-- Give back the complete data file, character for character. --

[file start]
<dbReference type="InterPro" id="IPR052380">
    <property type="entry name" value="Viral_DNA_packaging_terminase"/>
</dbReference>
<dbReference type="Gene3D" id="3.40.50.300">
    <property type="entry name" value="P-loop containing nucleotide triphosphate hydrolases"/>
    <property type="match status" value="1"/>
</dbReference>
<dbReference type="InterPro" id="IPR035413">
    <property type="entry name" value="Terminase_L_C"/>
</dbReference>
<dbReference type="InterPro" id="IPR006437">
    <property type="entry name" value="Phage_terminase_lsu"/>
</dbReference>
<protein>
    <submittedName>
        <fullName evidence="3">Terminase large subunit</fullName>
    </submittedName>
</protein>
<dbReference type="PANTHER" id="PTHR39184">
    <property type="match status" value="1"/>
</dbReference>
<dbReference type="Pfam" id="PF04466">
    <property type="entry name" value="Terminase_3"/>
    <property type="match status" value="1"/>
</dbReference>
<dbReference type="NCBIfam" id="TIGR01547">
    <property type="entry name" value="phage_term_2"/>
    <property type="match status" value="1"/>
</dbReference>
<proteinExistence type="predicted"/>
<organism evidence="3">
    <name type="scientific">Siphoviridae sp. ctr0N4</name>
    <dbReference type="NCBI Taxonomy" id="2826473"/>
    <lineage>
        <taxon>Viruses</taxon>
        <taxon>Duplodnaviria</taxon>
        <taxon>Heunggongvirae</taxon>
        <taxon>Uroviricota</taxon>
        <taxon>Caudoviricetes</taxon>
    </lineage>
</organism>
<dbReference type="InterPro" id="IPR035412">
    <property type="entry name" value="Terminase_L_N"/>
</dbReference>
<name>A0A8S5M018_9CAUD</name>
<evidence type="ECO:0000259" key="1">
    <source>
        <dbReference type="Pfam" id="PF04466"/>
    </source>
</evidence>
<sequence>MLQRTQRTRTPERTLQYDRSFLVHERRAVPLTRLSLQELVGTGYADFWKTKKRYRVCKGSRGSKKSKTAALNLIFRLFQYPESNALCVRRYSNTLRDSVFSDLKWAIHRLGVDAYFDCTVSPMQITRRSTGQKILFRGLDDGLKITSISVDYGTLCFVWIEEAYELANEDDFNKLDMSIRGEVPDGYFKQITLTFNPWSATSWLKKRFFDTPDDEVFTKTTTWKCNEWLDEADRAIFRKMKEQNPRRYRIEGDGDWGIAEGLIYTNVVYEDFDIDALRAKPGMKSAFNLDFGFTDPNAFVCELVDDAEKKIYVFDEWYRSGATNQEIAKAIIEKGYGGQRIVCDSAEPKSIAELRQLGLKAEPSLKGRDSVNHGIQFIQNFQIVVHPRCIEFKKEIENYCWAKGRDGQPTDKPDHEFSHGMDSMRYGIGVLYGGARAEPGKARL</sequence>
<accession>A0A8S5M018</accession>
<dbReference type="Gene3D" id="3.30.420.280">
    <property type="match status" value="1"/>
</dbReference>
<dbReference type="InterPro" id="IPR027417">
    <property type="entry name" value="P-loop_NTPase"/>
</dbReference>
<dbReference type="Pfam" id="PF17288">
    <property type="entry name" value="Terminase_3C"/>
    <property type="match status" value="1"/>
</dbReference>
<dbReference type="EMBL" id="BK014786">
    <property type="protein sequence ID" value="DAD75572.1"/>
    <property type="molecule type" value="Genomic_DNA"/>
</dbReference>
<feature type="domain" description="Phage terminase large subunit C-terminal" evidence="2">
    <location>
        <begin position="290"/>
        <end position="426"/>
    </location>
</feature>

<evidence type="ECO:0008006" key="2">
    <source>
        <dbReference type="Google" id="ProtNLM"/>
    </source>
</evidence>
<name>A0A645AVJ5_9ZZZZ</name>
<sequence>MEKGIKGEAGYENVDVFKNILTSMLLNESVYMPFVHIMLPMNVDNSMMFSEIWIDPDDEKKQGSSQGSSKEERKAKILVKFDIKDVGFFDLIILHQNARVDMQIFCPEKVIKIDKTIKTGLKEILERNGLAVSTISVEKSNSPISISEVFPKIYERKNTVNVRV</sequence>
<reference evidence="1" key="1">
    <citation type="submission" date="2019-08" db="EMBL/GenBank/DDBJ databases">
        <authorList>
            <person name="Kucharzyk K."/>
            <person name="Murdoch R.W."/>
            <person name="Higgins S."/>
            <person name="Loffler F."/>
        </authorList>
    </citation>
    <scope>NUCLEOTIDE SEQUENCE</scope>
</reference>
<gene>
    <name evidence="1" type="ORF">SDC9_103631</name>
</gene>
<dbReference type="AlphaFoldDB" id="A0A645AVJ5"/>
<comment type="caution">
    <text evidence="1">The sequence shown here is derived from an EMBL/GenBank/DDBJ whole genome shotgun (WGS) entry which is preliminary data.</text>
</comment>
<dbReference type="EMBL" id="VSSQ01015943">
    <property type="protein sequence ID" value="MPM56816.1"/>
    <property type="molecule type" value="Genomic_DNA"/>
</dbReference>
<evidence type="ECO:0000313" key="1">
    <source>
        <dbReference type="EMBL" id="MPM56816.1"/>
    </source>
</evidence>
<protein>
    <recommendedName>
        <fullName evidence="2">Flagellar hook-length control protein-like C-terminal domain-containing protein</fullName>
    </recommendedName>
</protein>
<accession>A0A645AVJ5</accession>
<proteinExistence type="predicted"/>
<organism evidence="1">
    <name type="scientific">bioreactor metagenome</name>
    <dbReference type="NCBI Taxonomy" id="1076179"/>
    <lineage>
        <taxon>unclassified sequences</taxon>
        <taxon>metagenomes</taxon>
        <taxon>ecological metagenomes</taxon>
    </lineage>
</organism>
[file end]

<dbReference type="InterPro" id="IPR052380">
    <property type="entry name" value="Viral_DNA_packaging_terminase"/>
</dbReference>
<dbReference type="Gene3D" id="3.40.50.300">
    <property type="entry name" value="P-loop containing nucleotide triphosphate hydrolases"/>
    <property type="match status" value="1"/>
</dbReference>
<dbReference type="InterPro" id="IPR035413">
    <property type="entry name" value="Terminase_L_C"/>
</dbReference>
<dbReference type="InterPro" id="IPR006437">
    <property type="entry name" value="Phage_terminase_lsu"/>
</dbReference>
<protein>
    <submittedName>
        <fullName evidence="3">Terminase large subunit</fullName>
    </submittedName>
</protein>
<dbReference type="PANTHER" id="PTHR39184">
    <property type="match status" value="1"/>
</dbReference>
<dbReference type="Pfam" id="PF04466">
    <property type="entry name" value="Terminase_3"/>
    <property type="match status" value="1"/>
</dbReference>
<dbReference type="NCBIfam" id="TIGR01547">
    <property type="entry name" value="phage_term_2"/>
    <property type="match status" value="1"/>
</dbReference>
<proteinExistence type="predicted"/>
<organism evidence="3">
    <name type="scientific">Siphoviridae sp. ctr0N4</name>
    <dbReference type="NCBI Taxonomy" id="2826473"/>
    <lineage>
        <taxon>Viruses</taxon>
        <taxon>Duplodnaviria</taxon>
        <taxon>Heunggongvirae</taxon>
        <taxon>Uroviricota</taxon>
        <taxon>Caudoviricetes</taxon>
    </lineage>
</organism>
<dbReference type="InterPro" id="IPR035412">
    <property type="entry name" value="Terminase_L_N"/>
</dbReference>
<name>A0A8S5M018_9CAUD</name>
<evidence type="ECO:0000259" key="1">
    <source>
        <dbReference type="Pfam" id="PF04466"/>
    </source>
</evidence>
<sequence>MLQRTQRTRTPERTLQYDRSFLVHERRAVPLTRLSLQELVGTGYADFWKTKKRYRVCKGSRGSKKSKTAALNLIFRLFQYPESNALCVRRYSNTLRDSVFSDLKWAIHRLGVDAYFDCTVSPMQITRRSTGQKILFRGLDDGLKITSISVDYGTLCFVWIEEAYELANEDDFNKLDMSIRGEVPDGYFKQITLTFNPWSATSWLKKRFFDTPDDEVFTKTTTWKCNEWLDEADRAIFRKMKEQNPRRYRIEGDGDWGIAEGLIYTNVVYEDFDIDALRAKPGMKSAFNLDFGFTDPNAFVCELVDDAEKKIYVFDEWYRSGATNQEIAKAIIEKGYGGQRIVCDSAEPKSIAELRQLGLKAEPSLKGRDSVNHGIQFIQNFQIVVHPRCIEFKKEIENYCWAKGRDGQPTDKPDHEFSHGMDSMRYGIGVLYGGARAEPGKARL</sequence>
<accession>A0A8S5M018</accession>
<dbReference type="Gene3D" id="3.30.420.280">
    <property type="match status" value="1"/>
</dbReference>
<dbReference type="InterPro" id="IPR027417">
    <property type="entry name" value="P-loop_NTPase"/>
</dbReference>
<dbReference type="Pfam" id="PF17288">
    <property type="entry name" value="Terminase_3C"/>
    <property type="match status" value="1"/>
</dbReference>
<dbReference type="EMBL" id="BK014786">
    <property type="protein sequence ID" value="DAD75572.1"/>
    <property type="molecule type" value="Genomic_DNA"/>
</dbReference>
<feature type="domain" description="Phage terminase large subunit C-terminal" evidence="2">
    <location>
        <begin position="290"/>
        <end position="426"/>
    </location>
</feature>

<evidence type="ECO:0008006" key="2">
    <source>
        <dbReference type="Google" id="ProtNLM"/>
    </source>
</evidence>
<name>A0A645AVJ5_9ZZZZ</name>
<sequence>MEKGIKGEAGYENVDVFKNILTSMLLNESVYMPFVHIMLPMNVDNSMMFSEIWIDPDDEKKQGSSQGSSKEERKAKILVKFDIKDVGFFDLIILHQNARVDMQIFCPEKVIKIDKTIKTGLKEILERNGLAVSTISVEKSNSPISISEVFPKIYERKNTVNVRV</sequence>
<reference evidence="1" key="1">
    <citation type="submission" date="2019-08" db="EMBL/GenBank/DDBJ databases">
        <authorList>
            <person name="Kucharzyk K."/>
            <person name="Murdoch R.W."/>
            <person name="Higgins S."/>
            <person name="Loffler F."/>
        </authorList>
    </citation>
    <scope>NUCLEOTIDE SEQUENCE</scope>
</reference>
<gene>
    <name evidence="1" type="ORF">SDC9_103631</name>
</gene>
<dbReference type="AlphaFoldDB" id="A0A645AVJ5"/>
<comment type="caution">
    <text evidence="1">The sequence shown here is derived from an EMBL/GenBank/DDBJ whole genome shotgun (WGS) entry which is preliminary data.</text>
</comment>
<dbReference type="EMBL" id="VSSQ01015943">
    <property type="protein sequence ID" value="MPM56816.1"/>
    <property type="molecule type" value="Genomic_DNA"/>
</dbReference>
<evidence type="ECO:0000313" key="1">
    <source>
        <dbReference type="EMBL" id="MPM56816.1"/>
    </source>
</evidence>
<protein>
    <recommendedName>
        <fullName evidence="2">Flagellar hook-length control protein-like C-terminal domain-containing protein</fullName>
    </recommendedName>
</protein>
<accession>A0A645AVJ5</accession>
<proteinExistence type="predicted"/>
<organism evidence="1">
    <name type="scientific">bioreactor metagenome</name>
    <dbReference type="NCBI Taxonomy" id="1076179"/>
    <lineage>
        <taxon>unclassified sequences</taxon>
        <taxon>metagenomes</taxon>
        <taxon>ecological metagenomes</taxon>
    </lineage>
</organism>